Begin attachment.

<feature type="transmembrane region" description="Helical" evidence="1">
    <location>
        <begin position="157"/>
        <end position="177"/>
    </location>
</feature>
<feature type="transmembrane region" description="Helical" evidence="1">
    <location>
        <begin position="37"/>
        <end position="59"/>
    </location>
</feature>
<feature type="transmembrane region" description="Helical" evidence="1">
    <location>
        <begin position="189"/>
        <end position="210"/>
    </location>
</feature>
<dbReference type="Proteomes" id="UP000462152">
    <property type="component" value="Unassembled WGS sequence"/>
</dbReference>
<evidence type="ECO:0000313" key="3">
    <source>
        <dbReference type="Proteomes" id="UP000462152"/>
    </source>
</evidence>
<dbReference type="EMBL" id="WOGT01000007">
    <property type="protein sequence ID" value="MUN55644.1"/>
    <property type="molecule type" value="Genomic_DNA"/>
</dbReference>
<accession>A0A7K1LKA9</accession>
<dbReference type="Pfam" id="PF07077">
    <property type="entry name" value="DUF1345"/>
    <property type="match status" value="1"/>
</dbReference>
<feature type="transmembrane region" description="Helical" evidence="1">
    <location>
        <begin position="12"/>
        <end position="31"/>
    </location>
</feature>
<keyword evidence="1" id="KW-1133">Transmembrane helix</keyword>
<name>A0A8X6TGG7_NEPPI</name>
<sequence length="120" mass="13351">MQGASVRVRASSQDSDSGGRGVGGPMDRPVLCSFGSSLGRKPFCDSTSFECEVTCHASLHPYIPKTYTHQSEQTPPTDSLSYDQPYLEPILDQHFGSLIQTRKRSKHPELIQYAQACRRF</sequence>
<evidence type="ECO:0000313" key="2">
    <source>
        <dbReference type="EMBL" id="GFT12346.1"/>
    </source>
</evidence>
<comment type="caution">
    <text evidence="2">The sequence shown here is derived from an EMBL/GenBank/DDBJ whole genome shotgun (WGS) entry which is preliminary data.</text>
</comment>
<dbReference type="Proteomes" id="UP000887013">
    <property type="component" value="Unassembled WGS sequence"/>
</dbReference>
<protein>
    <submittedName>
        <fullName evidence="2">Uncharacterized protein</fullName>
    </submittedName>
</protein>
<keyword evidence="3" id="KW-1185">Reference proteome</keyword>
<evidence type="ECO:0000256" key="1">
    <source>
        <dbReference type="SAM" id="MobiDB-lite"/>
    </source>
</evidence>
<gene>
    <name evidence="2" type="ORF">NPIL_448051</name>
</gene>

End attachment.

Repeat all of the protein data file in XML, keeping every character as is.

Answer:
<feature type="transmembrane region" description="Helical" evidence="1">
    <location>
        <begin position="157"/>
        <end position="177"/>
    </location>
</feature>
<feature type="transmembrane region" description="Helical" evidence="1">
    <location>
        <begin position="37"/>
        <end position="59"/>
    </location>
</feature>
<feature type="transmembrane region" description="Helical" evidence="1">
    <location>
        <begin position="189"/>
        <end position="210"/>
    </location>
</feature>
<dbReference type="Proteomes" id="UP000462152">
    <property type="component" value="Unassembled WGS sequence"/>
</dbReference>
<evidence type="ECO:0000313" key="3">
    <source>
        <dbReference type="Proteomes" id="UP000462152"/>
    </source>
</evidence>
<dbReference type="EMBL" id="WOGT01000007">
    <property type="protein sequence ID" value="MUN55644.1"/>
    <property type="molecule type" value="Genomic_DNA"/>
</dbReference>
<accession>A0A7K1LKA9</accession>
<dbReference type="Pfam" id="PF07077">
    <property type="entry name" value="DUF1345"/>
    <property type="match status" value="1"/>
</dbReference>
<feature type="transmembrane region" description="Helical" evidence="1">
    <location>
        <begin position="12"/>
        <end position="31"/>
    </location>
</feature>
<keyword evidence="1" id="KW-1133">Transmembrane helix</keyword>
<name>A0A8X6TGG7_NEPPI</name>
<sequence length="120" mass="13351">MQGASVRVRASSQDSDSGGRGVGGPMDRPVLCSFGSSLGRKPFCDSTSFECEVTCHASLHPYIPKTYTHQSEQTPPTDSLSYDQPYLEPILDQHFGSLIQTRKRSKHPELIQYAQACRRF</sequence>
<evidence type="ECO:0000313" key="2">
    <source>
        <dbReference type="EMBL" id="GFT12346.1"/>
    </source>
</evidence>
<comment type="caution">
    <text evidence="2">The sequence shown here is derived from an EMBL/GenBank/DDBJ whole genome shotgun (WGS) entry which is preliminary data.</text>
</comment>
<dbReference type="Proteomes" id="UP000887013">
    <property type="component" value="Unassembled WGS sequence"/>
</dbReference>
<protein>
    <submittedName>
        <fullName evidence="2">Uncharacterized protein</fullName>
    </submittedName>
</protein>
<keyword evidence="3" id="KW-1185">Reference proteome</keyword>
<evidence type="ECO:0000256" key="1">
    <source>
        <dbReference type="SAM" id="MobiDB-lite"/>
    </source>
</evidence>
<gene>
    <name evidence="2" type="ORF">NPIL_448051</name>
</gene>